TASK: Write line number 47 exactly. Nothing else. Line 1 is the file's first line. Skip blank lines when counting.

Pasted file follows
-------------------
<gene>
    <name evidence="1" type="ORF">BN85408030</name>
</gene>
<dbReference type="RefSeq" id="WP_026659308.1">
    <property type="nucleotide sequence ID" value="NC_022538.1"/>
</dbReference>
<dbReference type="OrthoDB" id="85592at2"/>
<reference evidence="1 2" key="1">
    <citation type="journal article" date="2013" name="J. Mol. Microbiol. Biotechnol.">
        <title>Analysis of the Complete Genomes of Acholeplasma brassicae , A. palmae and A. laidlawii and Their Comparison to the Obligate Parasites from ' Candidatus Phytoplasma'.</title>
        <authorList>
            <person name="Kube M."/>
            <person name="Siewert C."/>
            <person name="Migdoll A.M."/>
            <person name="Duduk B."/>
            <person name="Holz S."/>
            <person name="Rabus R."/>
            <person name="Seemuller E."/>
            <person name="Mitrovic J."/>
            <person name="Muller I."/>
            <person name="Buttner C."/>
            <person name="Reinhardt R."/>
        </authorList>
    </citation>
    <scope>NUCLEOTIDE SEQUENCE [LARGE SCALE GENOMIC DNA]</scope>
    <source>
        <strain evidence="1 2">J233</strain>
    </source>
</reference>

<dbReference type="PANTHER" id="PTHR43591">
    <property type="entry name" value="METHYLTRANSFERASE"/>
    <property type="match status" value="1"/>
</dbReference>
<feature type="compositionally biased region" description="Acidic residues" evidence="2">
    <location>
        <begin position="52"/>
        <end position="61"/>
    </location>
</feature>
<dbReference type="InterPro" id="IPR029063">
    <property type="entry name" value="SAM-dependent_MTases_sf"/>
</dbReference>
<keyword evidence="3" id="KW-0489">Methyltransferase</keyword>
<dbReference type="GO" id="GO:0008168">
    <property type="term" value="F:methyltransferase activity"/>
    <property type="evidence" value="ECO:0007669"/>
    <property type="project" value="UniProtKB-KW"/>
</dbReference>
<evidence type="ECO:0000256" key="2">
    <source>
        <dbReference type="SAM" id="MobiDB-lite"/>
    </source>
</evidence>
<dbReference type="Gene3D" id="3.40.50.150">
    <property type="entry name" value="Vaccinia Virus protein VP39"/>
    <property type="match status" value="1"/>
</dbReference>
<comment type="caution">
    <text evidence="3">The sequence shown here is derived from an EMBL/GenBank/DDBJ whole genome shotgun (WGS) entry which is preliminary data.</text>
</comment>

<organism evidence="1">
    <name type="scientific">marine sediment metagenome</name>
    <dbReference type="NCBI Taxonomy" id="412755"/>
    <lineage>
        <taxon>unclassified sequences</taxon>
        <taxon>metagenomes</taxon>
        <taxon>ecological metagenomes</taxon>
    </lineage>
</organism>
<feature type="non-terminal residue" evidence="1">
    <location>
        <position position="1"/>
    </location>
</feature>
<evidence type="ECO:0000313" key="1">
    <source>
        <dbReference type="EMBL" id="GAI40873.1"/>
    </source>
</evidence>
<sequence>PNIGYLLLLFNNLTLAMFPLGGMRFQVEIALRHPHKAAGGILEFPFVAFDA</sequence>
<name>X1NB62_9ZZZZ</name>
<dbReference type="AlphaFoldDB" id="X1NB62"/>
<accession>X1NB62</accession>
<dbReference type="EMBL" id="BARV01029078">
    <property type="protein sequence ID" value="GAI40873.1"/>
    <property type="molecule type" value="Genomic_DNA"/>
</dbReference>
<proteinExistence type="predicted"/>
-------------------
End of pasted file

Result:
    <property type="project" value="UniProtKB-KW"/>